Pros and Cons of Cross-Curricular Teaching
Cross-Curricular teaching is the essence of collaboration for students’ learning—a fundamental way to teach concepts in the context of multiple subjects at once. It requires the math teacher to align with the literature teacher, who aligns with the art teacher. Cross-Curricular teaching is a fresh perspective for teaching and for learning.
Connecting even two subjects together with a similar lesson focus can deepen the learning for students who often ask “When will I ever need this?” The purpose is to expand learning at all levels.
This approach seeks to apply the math knowledge to the science concept that is represented by the art project, English paper or history project. It is moving away from a prescribed curriculum to a collaborative one in which teachers work together to design a multi-layered lesson that incorporates more than one discipline.
The Cross-Curricular lesson can span an entire semester or a whole year, culminating in a final project or performance. Since it makes connections among disciplines, this approach fosters critical thinking and collaboration from students, as well.
Students are expected to apply their learning, which in turn leads to excitement about further understanding and discoveries. They should be able to reflect on concepts and ideas and interact with each other as they dig deeper into the focus of the lessons.
Cross-Curricular learning prepares the way for students to learn and work together, which is more reflective of real life. Very few people do their jobs without collaborating with co-workers, so this type of instruction is a training ground for future interactions.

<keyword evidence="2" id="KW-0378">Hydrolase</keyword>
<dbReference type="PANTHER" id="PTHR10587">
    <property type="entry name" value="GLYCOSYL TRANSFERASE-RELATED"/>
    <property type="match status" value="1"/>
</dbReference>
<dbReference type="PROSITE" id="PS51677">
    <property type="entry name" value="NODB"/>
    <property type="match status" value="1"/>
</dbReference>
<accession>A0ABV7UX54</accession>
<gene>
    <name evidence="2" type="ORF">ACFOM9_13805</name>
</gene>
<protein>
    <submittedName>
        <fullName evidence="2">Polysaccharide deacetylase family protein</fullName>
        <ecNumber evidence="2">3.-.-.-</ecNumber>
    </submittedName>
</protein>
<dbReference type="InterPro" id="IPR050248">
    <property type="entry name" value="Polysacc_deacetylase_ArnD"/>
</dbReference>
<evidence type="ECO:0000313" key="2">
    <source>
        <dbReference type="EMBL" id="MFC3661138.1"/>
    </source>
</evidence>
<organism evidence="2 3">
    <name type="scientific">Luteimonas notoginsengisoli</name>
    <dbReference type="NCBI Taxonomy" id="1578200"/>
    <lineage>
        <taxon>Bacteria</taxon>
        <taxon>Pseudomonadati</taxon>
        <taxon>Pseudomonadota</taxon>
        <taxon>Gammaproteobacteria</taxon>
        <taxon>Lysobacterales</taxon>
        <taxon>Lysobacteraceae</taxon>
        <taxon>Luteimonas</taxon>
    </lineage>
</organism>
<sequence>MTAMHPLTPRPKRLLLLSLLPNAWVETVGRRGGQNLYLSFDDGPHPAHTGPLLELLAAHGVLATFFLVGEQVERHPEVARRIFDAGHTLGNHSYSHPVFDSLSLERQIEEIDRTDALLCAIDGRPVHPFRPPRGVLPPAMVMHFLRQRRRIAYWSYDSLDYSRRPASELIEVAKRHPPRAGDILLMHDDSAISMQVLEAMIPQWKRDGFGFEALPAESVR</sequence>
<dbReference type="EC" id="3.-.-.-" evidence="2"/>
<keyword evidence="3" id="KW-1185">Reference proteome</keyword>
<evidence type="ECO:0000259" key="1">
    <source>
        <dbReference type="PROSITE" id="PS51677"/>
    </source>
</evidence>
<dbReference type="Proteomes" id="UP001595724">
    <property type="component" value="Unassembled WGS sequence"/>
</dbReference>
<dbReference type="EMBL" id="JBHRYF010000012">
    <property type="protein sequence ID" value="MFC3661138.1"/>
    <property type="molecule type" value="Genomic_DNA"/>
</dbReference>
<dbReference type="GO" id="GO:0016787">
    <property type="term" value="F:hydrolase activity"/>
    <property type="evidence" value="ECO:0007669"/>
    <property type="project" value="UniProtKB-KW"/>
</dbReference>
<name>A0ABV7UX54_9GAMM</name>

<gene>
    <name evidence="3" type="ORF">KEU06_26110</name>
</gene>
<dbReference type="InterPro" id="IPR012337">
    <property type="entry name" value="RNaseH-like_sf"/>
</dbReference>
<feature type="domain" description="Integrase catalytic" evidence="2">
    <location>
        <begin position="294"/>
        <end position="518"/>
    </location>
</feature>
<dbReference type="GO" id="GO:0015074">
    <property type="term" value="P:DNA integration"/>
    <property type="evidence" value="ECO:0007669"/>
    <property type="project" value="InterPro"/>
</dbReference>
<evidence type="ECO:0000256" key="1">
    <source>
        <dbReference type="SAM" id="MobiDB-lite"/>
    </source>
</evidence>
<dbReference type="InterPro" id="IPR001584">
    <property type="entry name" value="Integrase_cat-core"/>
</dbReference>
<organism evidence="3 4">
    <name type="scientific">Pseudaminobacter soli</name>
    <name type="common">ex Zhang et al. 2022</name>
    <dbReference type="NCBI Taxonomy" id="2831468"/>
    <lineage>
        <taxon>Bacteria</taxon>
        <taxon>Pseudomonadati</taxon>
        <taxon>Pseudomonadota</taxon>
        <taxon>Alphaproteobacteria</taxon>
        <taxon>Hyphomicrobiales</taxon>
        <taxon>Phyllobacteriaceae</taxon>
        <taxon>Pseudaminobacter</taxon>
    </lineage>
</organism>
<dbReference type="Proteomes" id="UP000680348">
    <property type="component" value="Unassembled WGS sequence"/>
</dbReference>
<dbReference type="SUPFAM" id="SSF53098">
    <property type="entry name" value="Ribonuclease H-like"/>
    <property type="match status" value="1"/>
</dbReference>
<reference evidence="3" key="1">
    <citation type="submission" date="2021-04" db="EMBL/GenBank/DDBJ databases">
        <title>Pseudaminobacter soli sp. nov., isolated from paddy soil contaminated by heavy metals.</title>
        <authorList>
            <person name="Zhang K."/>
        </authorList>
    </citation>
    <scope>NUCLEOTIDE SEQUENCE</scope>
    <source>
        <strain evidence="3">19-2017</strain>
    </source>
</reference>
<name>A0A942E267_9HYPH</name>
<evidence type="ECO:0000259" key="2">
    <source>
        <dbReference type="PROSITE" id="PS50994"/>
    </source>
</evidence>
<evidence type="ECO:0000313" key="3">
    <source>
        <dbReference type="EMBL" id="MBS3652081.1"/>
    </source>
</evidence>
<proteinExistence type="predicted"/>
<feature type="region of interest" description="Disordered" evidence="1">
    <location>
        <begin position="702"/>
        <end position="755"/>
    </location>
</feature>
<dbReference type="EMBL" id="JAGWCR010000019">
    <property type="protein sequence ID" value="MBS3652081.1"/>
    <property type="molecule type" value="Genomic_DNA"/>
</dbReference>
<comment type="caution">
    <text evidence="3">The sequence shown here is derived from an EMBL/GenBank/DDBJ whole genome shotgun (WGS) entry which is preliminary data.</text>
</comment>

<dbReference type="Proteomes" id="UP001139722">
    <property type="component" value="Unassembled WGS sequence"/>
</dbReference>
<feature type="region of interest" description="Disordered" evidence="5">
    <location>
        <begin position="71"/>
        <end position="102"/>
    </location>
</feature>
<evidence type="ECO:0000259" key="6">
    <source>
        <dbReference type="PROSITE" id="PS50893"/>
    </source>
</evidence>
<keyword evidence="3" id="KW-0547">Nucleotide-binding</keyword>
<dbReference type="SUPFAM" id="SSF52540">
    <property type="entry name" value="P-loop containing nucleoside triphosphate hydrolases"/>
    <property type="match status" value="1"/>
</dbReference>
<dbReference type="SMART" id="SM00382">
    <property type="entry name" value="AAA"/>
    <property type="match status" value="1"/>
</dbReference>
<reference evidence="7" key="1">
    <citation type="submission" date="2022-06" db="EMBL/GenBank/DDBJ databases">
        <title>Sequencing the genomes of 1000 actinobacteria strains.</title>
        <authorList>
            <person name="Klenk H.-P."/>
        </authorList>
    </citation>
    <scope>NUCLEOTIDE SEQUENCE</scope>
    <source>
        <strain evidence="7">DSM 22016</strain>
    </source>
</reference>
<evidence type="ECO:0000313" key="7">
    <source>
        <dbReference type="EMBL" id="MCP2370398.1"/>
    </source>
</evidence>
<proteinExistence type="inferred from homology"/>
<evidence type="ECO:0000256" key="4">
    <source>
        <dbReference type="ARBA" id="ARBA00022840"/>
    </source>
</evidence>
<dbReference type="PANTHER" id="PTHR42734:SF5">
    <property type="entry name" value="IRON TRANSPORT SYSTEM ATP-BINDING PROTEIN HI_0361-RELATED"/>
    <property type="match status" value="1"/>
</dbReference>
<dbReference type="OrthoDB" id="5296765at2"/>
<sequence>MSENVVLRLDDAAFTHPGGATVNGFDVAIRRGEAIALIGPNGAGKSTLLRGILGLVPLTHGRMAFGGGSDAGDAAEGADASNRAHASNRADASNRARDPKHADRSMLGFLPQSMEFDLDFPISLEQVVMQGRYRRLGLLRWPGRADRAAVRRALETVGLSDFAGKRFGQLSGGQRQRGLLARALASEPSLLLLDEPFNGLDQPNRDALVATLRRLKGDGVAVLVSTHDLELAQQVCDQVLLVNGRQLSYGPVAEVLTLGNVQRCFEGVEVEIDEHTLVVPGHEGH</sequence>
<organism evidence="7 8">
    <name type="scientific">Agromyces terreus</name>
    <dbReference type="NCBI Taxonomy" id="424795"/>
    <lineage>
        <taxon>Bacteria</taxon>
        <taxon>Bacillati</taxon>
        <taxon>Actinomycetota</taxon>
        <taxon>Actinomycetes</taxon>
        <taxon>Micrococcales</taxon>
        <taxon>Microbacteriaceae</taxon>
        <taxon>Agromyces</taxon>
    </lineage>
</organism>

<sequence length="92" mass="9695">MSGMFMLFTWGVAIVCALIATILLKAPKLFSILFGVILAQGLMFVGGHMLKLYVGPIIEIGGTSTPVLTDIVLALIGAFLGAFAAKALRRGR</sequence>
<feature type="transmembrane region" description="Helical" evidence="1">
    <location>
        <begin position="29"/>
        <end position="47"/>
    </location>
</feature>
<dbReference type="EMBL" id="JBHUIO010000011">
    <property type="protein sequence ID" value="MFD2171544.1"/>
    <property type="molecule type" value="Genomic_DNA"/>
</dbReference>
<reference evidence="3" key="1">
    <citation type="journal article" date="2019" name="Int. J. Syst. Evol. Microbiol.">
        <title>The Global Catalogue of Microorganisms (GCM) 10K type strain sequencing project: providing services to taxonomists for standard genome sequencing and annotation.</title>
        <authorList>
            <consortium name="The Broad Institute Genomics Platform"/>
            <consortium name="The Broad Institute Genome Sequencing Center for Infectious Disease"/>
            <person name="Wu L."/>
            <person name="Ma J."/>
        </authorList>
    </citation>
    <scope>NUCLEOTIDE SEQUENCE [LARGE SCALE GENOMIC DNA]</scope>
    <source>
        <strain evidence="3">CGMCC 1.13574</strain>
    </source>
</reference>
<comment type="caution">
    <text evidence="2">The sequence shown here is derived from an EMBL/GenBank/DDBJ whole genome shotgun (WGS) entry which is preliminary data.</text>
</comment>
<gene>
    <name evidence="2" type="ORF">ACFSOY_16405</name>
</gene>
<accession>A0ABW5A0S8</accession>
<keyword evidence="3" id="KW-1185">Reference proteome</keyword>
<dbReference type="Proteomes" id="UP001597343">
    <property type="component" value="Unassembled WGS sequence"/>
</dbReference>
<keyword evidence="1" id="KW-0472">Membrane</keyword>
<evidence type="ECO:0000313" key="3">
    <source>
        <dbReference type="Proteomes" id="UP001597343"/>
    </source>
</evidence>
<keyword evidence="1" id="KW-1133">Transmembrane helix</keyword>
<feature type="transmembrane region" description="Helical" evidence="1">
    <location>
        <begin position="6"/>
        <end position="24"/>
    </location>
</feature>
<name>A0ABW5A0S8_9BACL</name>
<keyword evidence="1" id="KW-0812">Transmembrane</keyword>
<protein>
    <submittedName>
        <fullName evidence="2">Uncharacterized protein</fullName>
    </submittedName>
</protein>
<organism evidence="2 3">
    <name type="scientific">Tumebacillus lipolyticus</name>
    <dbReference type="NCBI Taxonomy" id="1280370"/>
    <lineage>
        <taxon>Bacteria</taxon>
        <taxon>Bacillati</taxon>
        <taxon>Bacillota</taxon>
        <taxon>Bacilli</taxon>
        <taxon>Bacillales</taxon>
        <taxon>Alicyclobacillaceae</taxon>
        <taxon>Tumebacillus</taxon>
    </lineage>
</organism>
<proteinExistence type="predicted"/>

Moving away from merely memorizing facts, Cross Curricular learning encourages students to make their own connections and draw their own conclusions based on the material.
The primary drawback as expressed by teachers is a lack of time for collaboration. Frequently, teachers are already over-extended in lesson planning, grading and preparing for teaching, so some restructuring of planning time would be necessary.
A second drawback is how to assess mastery of the concept(s). Would it be project-based, written, oral? Constructing the assessment method takes time to ensure all of the disciplines are represented.
A third drawback is that it has the potential to start off with a bang and fade over time if not well-planned and directed. Keeping students’ attention over time can be challenging.
A study done in England followed eight teachers who taught a group of 48 students in a cross-curricular way for a specified concept. The findings revealed that once the students learned how to work together to complete the assigned tasks, the lower attaining students had the most confidence boost and felt the most gratification in completion. Some of the students began to understand that thinking skills could be translated into any subject.
Cross-Curricular teaching certainly has the potential to change the way students learn and process information in a dramatic way. However, it seems that there needs to be a sizable shift in the way the school day is structured and in how teachers plan their lessons.